Another kind of group is the Roundtables I suggest supervisors form in their area. This is a peer group that meets regularly, has modest cost, and is made up of supervisors from different companies. That seems to foster better discussion.

posted on April 5, 2007

Liz Zitzow said:

I go to regular meetings of various groups of US tax accountants working abroad. At round table discussions, courses, and other events that our various networking groups sponsor, we discuss issues such as best practice, how we plan to address a new law, or jointly discuss with high-ranking IRS personnel ways to reduce problems and improve the plight of our clients. The results of one of those meetings resulted in the IRS overhauling it’s e-filing procedures to allow certain additional items necessary for overseas filers. Other meetings I found helpful have been ones where I found out how others were addressing particular problems; which either validated my own solution or prompted me to do further research. This has been of incalculable value to me.

If the organizations hadn’t already existed, I would have formed my own.

posted on April 5, 2007

David (Maister) said:

Reacting to this blogpost, Tom Nixon in the UK had some good thoughts about the networks he’s involved in.

posted on April 5, 2007

Shawn Callahan said:

One of my main services is to help organisations develop these types of networks. We call them communities of practice based on the ideas developed by Etienne Wenger. The ones that work best are focussed on learning with an emphasis on improving a practice (how we do out work).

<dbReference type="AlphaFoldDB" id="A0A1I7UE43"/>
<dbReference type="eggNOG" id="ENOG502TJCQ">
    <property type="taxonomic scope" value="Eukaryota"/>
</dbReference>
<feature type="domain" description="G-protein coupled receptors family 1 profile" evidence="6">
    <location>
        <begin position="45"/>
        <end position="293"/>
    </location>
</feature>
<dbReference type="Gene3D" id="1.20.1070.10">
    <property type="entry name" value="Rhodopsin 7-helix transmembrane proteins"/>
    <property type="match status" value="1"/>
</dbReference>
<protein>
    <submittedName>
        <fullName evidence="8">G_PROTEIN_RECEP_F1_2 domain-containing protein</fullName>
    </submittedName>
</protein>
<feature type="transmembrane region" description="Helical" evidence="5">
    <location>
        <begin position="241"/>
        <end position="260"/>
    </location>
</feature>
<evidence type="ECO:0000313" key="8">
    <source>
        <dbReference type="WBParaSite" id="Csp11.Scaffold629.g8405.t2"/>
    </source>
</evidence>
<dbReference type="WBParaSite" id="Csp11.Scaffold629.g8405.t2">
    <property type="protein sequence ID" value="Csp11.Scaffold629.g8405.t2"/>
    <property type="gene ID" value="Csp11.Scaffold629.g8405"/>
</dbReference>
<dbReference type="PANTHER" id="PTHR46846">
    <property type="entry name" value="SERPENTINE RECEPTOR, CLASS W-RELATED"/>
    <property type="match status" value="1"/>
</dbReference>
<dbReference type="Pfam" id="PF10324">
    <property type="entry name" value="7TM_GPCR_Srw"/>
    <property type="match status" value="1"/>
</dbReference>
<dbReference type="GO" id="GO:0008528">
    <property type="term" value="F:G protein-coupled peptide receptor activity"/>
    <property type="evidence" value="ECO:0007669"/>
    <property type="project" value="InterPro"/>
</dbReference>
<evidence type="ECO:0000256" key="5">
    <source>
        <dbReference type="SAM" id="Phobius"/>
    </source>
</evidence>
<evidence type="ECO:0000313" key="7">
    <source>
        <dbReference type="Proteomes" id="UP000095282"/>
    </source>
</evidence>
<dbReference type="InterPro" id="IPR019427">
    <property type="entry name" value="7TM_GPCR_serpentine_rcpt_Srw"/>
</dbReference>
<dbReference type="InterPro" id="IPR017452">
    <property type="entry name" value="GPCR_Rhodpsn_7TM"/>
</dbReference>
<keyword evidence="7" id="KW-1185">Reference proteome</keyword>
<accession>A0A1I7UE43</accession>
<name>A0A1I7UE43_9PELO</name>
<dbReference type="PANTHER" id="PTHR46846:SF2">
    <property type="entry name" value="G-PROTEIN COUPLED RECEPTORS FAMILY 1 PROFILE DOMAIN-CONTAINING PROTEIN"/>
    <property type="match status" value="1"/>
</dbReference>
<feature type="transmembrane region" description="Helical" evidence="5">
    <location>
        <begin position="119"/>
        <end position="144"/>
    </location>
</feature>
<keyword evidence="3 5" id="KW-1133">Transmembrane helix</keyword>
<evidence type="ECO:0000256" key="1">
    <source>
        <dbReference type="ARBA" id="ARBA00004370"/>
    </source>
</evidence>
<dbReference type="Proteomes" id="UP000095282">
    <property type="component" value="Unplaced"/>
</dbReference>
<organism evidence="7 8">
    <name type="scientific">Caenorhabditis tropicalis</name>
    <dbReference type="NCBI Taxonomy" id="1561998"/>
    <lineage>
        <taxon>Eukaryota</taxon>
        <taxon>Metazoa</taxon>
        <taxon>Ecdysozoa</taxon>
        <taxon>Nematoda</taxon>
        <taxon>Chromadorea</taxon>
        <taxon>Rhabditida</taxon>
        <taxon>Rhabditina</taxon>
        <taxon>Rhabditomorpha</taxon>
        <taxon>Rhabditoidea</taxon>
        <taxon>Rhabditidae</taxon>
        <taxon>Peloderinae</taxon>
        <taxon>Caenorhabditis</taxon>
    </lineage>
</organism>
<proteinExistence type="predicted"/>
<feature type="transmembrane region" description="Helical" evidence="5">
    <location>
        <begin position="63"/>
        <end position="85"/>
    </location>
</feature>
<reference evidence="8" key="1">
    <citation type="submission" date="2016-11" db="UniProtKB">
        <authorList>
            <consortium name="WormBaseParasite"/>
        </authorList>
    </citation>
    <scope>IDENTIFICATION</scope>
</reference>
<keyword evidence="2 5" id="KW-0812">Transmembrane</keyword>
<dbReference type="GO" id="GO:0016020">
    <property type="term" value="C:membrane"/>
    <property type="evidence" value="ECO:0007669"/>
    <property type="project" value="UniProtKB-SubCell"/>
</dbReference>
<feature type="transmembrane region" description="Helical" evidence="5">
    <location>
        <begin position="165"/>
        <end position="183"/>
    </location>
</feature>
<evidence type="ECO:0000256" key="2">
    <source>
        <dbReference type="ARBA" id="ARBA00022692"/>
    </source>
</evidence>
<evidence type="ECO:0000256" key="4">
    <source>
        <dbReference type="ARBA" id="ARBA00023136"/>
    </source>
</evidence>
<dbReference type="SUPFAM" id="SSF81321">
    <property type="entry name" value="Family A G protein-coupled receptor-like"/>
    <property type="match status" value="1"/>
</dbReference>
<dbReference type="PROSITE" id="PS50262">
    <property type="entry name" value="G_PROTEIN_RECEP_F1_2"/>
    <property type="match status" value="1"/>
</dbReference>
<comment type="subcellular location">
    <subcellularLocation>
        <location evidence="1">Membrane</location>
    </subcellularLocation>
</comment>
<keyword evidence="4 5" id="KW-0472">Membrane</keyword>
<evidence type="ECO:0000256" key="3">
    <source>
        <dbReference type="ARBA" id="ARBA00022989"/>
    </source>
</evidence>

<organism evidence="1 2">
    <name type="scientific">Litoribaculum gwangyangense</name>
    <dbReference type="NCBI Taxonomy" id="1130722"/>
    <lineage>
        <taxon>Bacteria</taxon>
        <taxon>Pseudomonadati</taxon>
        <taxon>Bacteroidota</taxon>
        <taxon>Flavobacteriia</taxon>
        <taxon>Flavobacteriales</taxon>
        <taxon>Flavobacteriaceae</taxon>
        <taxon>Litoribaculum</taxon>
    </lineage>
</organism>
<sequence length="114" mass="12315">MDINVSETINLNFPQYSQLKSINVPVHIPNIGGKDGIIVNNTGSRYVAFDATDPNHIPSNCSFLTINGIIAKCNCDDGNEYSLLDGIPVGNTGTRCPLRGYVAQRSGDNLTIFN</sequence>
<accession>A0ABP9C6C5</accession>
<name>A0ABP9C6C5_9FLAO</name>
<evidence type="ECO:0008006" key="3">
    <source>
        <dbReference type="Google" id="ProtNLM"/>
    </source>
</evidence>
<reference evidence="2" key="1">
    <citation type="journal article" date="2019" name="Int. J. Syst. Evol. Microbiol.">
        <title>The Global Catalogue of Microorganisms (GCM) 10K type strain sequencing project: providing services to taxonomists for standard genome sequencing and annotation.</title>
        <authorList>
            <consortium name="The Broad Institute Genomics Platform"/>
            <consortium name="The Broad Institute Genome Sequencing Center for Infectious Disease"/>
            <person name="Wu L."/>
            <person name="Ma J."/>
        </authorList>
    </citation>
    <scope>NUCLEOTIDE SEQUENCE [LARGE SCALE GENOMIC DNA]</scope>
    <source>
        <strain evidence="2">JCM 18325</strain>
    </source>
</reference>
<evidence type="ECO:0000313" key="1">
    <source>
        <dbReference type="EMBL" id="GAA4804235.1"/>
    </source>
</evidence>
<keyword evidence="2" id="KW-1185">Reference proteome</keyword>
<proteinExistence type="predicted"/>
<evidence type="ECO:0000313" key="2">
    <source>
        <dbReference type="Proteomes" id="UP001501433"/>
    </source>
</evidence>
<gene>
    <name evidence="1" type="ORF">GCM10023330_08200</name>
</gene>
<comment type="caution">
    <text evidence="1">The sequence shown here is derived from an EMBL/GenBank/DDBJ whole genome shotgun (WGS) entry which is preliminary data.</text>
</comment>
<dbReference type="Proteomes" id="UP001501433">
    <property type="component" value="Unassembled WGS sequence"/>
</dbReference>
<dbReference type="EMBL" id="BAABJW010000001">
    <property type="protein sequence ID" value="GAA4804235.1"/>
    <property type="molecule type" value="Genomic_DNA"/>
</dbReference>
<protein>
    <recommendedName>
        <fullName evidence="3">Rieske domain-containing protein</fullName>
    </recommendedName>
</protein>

There are three things a community of practice needs to consider and attend to in order to success: domain, practice and community.

Domain is the topic the community wants to focus activities around.

Practice refers to the tangible things members actually do, usually related to getting work done. These are the things that define your work identity. It might be the practice of facilitating workshops, designing engine parts, presenting a client’s case or selling.

Community is all the relationship work that bind the community. This includes spending time getting to know the other members, eating with them, having drinks, hearing their stories, working on projects together. Without community the network will come apart at the seams.

If you would like to read more about community of practice we have dedicated a category to the topic at our blog: http://www.anecdote.com.au/archives/communities_of_practice/

You can find some more resources at this Squidoo Lens: http://www.squidoo.com/AnecdoteCommunitiesOfPractice/

posted on April 6, 2007

Jim McHugh said: